We first address Boeltl’s challenge to the district court’s modification of the parties’ custody arrangement.  We review an order modifying a custody arrangement for an abuse of discretion.  Silbaugh v. Silbaugh, 543 N.W.2d 639, 641 (Minn. 1996).  The district court abuses its discretion when its findings are clearly erroneous or when it improperly applies the law.  Pikula v. Pikula, 374 N.W.2d 705, 710 (Minn. 1985).  This court will determine a finding of fact to be clearly erroneous when, viewing the record in the light most favorable to the district court’s findings and considering this court’s deference to the district court’s credibility determinations, this court has “the definite and firm conviction that a mistake was made.”  Vangsness v. Vangsness, 607 N.W.2d 468, 474 (Minn. App. 2000).

To modify a custody order, the district court must find “that a change has occurred in the circumstances of the child or the parties and that the modification is necessary to serve the best interests of the child.”  Minn. Stat. § 518.18(d) (2004).  The facts supporting the change-in-circumstance finding must have come about after the prior order or have been unknown to the district court when the prior order was issued.  Id.; Geibe v. Geibe, 571 N.W.2d 774, 778 (Minn. App. 1997).   Whether a change of circumstances has occurred is determined on a case-by-case basis.  Lilleboe v. Lilleboe, 453 N.W.2d 721, 723 (Minn. App. 1990).  “The guiding principle in all custody cases is the best interest of the child.”  Pikula, 374 N.W.2d at 711.

Carroll’s motion for custody modification was based on endangerment.  To modify custody based on endangerment, the district court must find that the “present environment endangers the child[ren’s] physical or emotional health or impairs the child[ren’s] emotional development” and that the harm likely to be caused by the custody modification is outweighed by the advantage to the children.  Minn. Stat. § 518.18(d)(iv).  The balancing factor may be implicit in the district court’s consideration of the factors.  Geibe, 571 N.W.2d at 778.  Whether endangerment exists is determined on the particular facts of each case.  Sharp v. Bilbro, 614 N.W.2d 260, 263 (Minn. App. 2000), review denied (Minn. Sept. 26, 2000).

Boeltl argues that the district court failed to make findings regarding a change of circumstances.  The district court must make detailed findings regarding the factors relevant to its custody determinations.  Minn. Stat. § 518.17, subd. 1(a) (2004); Rogge v. Rogge, 509 N.W.2d 163, 165 (Minn. App. 1994), review denied (Minn. Jan. 28, 1994).  The district court’s findings are based on the best-interests factors listed in Minn. Stat. § 518.17, subd. 1(a).  Some of these findings address circumstances that have arisen since the original divorce decree, most notably Boeltl’s relationship with and events involving her fiancé, Mitchell Mulligan.  But Boeltl correctly points out that the district court failed to make any specific finding regarding what change in circumstance renders modification necessary to serve the best interests of the children, as required by Minn. Stat. § 518.18(d), and as we directed in Carroll, 2005 WL 288764, at *3 (“Because the district court’s findings are not sufficient for this court to conduct a meaningful review into whether a change in circumstances has occurred in this case, we remand to the district court for further findings on this issue.”).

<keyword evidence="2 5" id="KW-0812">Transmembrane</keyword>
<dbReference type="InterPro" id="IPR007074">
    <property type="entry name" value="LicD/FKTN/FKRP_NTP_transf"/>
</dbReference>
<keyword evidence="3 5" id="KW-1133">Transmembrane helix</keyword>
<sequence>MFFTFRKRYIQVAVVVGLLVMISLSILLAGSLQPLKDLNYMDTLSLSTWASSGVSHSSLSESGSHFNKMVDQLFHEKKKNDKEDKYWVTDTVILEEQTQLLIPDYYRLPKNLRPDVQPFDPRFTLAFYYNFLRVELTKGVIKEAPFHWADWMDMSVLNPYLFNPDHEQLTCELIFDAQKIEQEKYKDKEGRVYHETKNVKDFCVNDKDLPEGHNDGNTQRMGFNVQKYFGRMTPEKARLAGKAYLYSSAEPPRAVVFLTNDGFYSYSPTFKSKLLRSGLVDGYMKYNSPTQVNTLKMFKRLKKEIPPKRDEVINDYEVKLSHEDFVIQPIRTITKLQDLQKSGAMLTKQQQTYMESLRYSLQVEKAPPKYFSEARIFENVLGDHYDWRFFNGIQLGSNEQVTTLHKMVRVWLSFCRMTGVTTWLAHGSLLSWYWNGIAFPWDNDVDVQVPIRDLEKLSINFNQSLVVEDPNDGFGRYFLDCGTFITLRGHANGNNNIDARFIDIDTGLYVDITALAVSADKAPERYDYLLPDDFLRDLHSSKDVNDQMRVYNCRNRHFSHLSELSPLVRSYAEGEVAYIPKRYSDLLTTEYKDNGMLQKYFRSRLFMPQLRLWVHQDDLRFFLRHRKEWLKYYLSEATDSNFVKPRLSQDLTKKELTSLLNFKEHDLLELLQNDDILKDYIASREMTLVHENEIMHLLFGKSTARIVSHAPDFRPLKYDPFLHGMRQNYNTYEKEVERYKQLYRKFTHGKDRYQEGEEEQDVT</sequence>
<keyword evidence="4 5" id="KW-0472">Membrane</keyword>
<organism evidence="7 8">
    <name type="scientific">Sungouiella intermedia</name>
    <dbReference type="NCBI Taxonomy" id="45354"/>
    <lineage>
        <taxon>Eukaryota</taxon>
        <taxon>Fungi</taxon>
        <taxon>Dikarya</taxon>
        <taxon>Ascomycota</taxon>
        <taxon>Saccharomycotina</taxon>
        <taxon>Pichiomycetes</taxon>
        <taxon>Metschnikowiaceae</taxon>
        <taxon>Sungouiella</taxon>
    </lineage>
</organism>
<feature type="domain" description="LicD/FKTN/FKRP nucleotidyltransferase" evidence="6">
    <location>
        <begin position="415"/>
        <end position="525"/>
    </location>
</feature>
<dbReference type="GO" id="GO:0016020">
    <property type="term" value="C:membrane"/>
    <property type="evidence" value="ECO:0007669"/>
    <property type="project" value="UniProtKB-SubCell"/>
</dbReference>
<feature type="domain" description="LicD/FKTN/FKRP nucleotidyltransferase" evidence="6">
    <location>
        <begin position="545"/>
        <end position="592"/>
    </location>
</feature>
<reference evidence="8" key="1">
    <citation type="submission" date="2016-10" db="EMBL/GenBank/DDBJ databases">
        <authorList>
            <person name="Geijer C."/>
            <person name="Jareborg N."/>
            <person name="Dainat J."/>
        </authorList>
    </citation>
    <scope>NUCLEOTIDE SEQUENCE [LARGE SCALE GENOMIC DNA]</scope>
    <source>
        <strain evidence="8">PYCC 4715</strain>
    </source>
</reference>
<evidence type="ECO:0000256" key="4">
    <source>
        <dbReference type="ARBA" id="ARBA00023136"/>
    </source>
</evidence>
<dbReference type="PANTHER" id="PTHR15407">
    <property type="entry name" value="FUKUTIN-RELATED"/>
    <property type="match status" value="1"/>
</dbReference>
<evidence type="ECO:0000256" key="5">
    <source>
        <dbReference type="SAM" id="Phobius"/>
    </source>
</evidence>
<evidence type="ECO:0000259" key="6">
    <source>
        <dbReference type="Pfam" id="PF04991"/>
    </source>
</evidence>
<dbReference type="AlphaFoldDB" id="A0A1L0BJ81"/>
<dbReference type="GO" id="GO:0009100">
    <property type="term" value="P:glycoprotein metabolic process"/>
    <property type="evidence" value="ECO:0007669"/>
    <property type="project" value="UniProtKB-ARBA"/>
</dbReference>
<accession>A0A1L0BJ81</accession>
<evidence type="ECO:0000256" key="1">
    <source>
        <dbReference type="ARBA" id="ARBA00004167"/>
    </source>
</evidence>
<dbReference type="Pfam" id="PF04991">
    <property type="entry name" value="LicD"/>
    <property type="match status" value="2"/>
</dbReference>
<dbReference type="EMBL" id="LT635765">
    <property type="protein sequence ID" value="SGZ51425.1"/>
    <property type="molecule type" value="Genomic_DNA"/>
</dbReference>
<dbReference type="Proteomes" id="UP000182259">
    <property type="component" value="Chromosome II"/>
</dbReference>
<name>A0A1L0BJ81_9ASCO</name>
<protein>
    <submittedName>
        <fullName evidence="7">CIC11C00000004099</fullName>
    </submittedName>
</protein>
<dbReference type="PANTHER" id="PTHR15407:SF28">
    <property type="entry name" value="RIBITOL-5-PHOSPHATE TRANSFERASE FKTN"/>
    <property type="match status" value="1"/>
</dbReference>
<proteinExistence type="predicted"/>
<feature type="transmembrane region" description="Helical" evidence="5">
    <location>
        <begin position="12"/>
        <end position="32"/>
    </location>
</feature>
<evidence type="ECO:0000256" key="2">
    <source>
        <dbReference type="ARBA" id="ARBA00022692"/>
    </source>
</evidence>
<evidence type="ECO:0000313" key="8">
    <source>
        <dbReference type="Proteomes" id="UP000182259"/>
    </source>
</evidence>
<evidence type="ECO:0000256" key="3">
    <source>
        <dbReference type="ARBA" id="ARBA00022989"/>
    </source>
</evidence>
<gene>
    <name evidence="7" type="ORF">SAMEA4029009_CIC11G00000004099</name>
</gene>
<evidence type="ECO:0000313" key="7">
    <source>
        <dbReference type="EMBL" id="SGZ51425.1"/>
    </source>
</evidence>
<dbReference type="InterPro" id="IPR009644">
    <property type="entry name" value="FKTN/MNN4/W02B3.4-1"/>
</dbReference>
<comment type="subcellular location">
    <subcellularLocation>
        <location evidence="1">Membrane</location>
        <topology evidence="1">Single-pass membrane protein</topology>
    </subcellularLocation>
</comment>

Boeltl also challenges whether the record supports the district court’s findings regarding harm or endangerment.  The district court made several findings concerning Boeltl’s use of alcohol and her volatile relationship with Mulligan, and it concluded that both her use of alcohol and the relationship endanger and impair the children’s emotional health and development.  But the district court’s finding of endangerment rests on insufficient factual support.  It refers to Boeltl as an alcoholic with chemical dependency that “continues to the present.”  It refers to Mulligan as “an abuser” with an “explosive temper” toward Boeltl.  Boeltl challenges the district court’s conclusion that she has continued to drink after being ordered to abstain completely.  The district court identified ample testimonial and documentary support for its conclusion that Boeltl has consumed alcohol on at least two occasions since being ordered to abstain on June 23, 2003.  But we see nothing in the record to suggest that the children have been in any danger on either occasion.  And as we indicated when this matter reached us on appeal in 2005, “[Boeltl’s] chemical dependency is not a new development” so as to constitute a changed circumstance that justifies the modification.  Id. at *3.